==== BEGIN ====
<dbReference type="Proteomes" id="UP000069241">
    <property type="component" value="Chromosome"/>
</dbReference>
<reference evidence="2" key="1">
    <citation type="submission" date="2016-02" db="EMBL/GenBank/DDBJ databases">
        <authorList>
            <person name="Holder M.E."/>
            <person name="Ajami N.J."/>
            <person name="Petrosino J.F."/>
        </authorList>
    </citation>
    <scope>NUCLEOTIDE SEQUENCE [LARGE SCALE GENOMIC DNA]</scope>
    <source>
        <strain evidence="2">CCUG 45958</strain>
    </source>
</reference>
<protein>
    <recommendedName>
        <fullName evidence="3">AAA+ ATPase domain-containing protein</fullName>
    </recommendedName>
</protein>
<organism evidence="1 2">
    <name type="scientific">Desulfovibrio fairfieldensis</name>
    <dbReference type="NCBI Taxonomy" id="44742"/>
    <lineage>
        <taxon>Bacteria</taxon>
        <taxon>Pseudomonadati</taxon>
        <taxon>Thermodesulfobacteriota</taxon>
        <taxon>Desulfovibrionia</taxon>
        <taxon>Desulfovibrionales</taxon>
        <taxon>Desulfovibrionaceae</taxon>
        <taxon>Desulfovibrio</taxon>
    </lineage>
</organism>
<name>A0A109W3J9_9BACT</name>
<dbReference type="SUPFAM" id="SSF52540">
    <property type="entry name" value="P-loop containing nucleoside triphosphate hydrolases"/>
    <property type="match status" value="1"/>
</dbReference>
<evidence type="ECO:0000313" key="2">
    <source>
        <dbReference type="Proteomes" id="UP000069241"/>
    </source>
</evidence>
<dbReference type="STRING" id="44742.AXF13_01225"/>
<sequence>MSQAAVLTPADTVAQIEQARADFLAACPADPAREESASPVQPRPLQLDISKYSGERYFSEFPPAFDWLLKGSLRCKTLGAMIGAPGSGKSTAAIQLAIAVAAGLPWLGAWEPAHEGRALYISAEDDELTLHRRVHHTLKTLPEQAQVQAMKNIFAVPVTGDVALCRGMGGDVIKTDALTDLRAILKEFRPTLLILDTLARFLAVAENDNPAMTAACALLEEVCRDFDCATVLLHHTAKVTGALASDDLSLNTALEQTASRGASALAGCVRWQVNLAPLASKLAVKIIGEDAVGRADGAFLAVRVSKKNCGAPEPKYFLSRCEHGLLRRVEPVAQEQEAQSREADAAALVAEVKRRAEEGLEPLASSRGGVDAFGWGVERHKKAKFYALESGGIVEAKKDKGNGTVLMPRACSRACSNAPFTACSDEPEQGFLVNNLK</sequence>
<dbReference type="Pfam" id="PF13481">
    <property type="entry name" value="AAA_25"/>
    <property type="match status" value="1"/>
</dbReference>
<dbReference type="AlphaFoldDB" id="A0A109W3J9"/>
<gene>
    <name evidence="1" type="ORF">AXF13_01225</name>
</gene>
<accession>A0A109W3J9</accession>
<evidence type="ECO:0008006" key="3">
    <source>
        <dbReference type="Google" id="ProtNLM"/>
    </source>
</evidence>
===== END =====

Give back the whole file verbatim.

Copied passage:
<dbReference type="Proteomes" id="UP000069241">
    <property type="component" value="Chromosome"/>
</dbReference>
<reference evidence="2" key="1">
    <citation type="submission" date="2016-02" db="EMBL/GenBank/DDBJ databases">
        <authorList>
            <person name="Holder M.E."/>
            <person name="Ajami N.J."/>
            <person name="Petrosino J.F."/>
        </authorList>
    </citation>
    <scope>NUCLEOTIDE SEQUENCE [LARGE SCALE GENOMIC DNA]</scope>
    <source>
        <strain evidence="2">CCUG 45958</strain>
    </source>
</reference>
<protein>
    <recommendedName>
        <fullName evidence="3">AAA+ ATPase domain-containing protein</fullName>
    </recommendedName>
</protein>
<organism evidence="1 2">
    <name type="scientific">Desulfovibrio fairfieldensis</name>
    <dbReference type="NCBI Taxonomy" id="44742"/>
    <lineage>
        <taxon>Bacteria</taxon>
        <taxon>Pseudomonadati</taxon>
        <taxon>Thermodesulfobacteriota</taxon>
        <taxon>Desulfovibrionia</taxon>
        <taxon>Desulfovibrionales</taxon>
        <taxon>Desulfovibrionaceae</taxon>
        <taxon>Desulfovibrio</taxon>
    </lineage>
</organism>
<name>A0A109W3J9_9BACT</name>
<dbReference type="SUPFAM" id="SSF52540">
    <property type="entry name" value="P-loop containing nucleoside triphosphate hydrolases"/>
    <property type="match status" value="1"/>
</dbReference>
<evidence type="ECO:0000313" key="2">
    <source>
        <dbReference type="Proteomes" id="UP000069241"/>
    </source>
</evidence>
<dbReference type="STRING" id="44742.AXF13_01225"/>
<sequence>MSQAAVLTPADTVAQIEQARADFLAACPADPAREESASPVQPRPLQLDISKYSGERYFSEFPPAFDWLLKGSLRCKTLGAMIGAPGSGKSTAAIQLAIAVAAGLPWLGAWEPAHEGRALYISAEDDELTLHRRVHHTLKTLPEQAQVQAMKNIFAVPVTGDVALCRGMGGDVIKTDALTDLRAILKEFRPTLLILDTLARFLAVAENDNPAMTAACALLEEVCRDFDCATVLLHHTAKVTGALASDDLSLNTALEQTASRGASALAGCVRWQVNLAPLASKLAVKIIGEDAVGRADGAFLAVRVSKKNCGAPEPKYFLSRCEHGLLRRVEPVAQEQEAQSREADAAALVAEVKRRAEEGLEPLASSRGGVDAFGWGVERHKKAKFYALESGGIVEAKKDKGNGTVLMPRACSRACSNAPFTACSDEPEQGFLVNNLK</sequence>
<dbReference type="Pfam" id="PF13481">
    <property type="entry name" value="AAA_25"/>
    <property type="match status" value="1"/>
</dbReference>
<dbReference type="AlphaFoldDB" id="A0A109W3J9"/>
<gene>
    <name evidence="1" type="ORF">AXF13_01225</name>
</gene>
<accession>A0A109W3J9</accession>
<evidence type="ECO:0008006" key="3">
    <source>
        <dbReference type="Google" id="ProtNLM"/>
    </source>
</evidence>